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DPRG: Up the stairs

Subject: DPRG: Up the stairs
From: Chris McCarley-ECM004 Chris_McCarley-ECM004 at email.mot.com
Date: Fri Feb 13 09:45:51 CST 1998

I was thinking about alternate wheeled configurations recently, not only
because of stairs but also to get around the limitations of caster
wheels.  It seems as if there might be some merit to an R2D2 kind of
arrangement. In flat terrain the unit can move using the wheels.   The
two arms and foot provide a configurable tripod that can be adjusted for
dynamic stability or to facilitate tighter turns. 
But also this arrangement might be used for stair climbing in a primate
walking-on-knuckles kind of way.  The arms would probably need an extra
degree of freedom--an elbow or linear movement--unless you can somehow
swing them back, up, and over to engage the next step.

This thread reminded that when I was a kid (chronologically, not
behaviorally) I always wondered how the Lost in Space robot could handle
different terrain.  Then one day I was watching an episode and the
robot's wheeled lower unit split in two and he was able to step up onto
something.  In retrospect it was more likely a concession to the human
operator vs. an engineering breakthrough but I was impressed at the

Chris McCarley, Motorola  / aka RedKnight
Computer Integrated Mfg  / cmc162 at airmail.net
ecm004 at email.mot.com  / Neural Networks: not just a good idea
817-245-2992                   /  but also good places to put them.

kmoravec at airmail.net%INTERNET[SMTP:kmoravec#064#airmail.net%INTERNET at ema
	Reply To: 	dprglist at dprg.org%INTERNET
	Sent: 	Thursday, February 12, 1998 7:51 AM
	To: 	dprglist at dprg.org%INTERNET
	Subject: 	Re: DPRG: Up the stairs

	> >
	> >Hello,
	> >       I am curious, has anyone ever built a bot that could
tackle a set
	> >of stairs?  (and not be specifically designed for this!)  My
goal in
	> >designing this robot is to enable it to travel throughout my
local High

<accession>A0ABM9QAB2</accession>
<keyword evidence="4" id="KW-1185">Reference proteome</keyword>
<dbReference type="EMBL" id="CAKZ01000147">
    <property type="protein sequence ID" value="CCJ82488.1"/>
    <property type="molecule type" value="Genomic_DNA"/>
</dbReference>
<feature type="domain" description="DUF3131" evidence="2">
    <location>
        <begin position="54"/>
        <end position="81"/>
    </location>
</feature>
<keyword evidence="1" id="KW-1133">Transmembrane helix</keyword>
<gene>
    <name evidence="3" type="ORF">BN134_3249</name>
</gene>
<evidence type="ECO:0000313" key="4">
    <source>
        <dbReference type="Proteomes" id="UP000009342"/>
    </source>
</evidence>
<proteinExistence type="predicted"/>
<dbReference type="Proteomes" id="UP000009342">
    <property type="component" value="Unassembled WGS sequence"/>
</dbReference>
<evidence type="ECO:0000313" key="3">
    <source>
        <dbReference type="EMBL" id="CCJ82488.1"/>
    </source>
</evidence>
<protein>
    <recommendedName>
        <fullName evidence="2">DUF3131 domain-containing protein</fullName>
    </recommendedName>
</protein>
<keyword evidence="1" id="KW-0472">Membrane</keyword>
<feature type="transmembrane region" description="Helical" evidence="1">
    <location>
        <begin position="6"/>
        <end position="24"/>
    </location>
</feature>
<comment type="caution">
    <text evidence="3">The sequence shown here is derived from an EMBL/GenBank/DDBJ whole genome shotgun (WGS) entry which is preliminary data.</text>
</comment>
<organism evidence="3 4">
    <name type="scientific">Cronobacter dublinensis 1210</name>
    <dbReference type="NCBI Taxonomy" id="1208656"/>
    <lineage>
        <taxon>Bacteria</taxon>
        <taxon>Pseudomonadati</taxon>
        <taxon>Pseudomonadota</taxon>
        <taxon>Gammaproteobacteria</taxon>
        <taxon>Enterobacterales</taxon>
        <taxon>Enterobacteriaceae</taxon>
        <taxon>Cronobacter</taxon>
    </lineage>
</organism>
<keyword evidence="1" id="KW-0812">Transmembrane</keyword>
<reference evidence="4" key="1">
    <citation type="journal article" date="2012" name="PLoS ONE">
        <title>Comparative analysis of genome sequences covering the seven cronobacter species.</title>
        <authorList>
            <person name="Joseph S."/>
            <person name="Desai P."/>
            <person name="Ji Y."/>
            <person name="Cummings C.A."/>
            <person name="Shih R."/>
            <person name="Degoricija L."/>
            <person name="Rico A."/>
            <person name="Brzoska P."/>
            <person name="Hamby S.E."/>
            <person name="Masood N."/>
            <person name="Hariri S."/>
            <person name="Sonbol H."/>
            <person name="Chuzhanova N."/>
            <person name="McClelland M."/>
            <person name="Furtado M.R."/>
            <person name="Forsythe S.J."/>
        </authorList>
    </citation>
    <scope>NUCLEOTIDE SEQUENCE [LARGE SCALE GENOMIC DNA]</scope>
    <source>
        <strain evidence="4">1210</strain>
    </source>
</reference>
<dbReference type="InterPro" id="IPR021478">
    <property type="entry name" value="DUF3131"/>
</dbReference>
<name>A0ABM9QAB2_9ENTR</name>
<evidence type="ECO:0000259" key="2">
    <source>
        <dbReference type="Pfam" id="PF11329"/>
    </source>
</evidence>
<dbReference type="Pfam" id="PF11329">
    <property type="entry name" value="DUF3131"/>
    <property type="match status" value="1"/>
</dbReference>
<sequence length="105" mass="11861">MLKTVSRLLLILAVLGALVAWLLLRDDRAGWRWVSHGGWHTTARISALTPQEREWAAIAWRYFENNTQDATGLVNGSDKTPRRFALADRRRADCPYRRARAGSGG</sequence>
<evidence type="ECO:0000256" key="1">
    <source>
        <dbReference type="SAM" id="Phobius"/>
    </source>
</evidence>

> >school, including all three floors.  I have a couple of ideas
so far, tell
	> >me what you think of them:  using a lever-arm that would
rotate up onto
	> >the next step with a vacuum suction cup to hold the end down
while robot
	> >is pivoted over lever-arm onto step, possibly a second set to
anchor on
	> >the next step before retracting the first off the current
step (the robot
	> >is wider than the step - probly 2x as wide)  Or, perhaps a
	> >engaged track for stairs,  or metal "skis" to slide over the
stair steps
	> >while
	> >small "legs" heave it up/let it down one step at a time.
	> >Thanks,
	> >Dan Bowen

	The most common stair climbers I have read about have legs. But
	does not mean that is the only way. 

	I would forget anything that involves suction or a vaccuum.  It
	too much power and is too big. And it is very dependant on the
	surface.  But what if the steps are a metal grate or it is
covered with

	If you are going to have a track, you might as well use it all
the time,
	not just for stairs.  Again to save weight.

	The skis sound interesting, but my concern would be going back
down the
	stairs.  It may be a big crash. (Watch the olympic ski jumping.)

	Steps are not easy, and they imply a larger robot. I would guess
	would be at least as tall as three steps.



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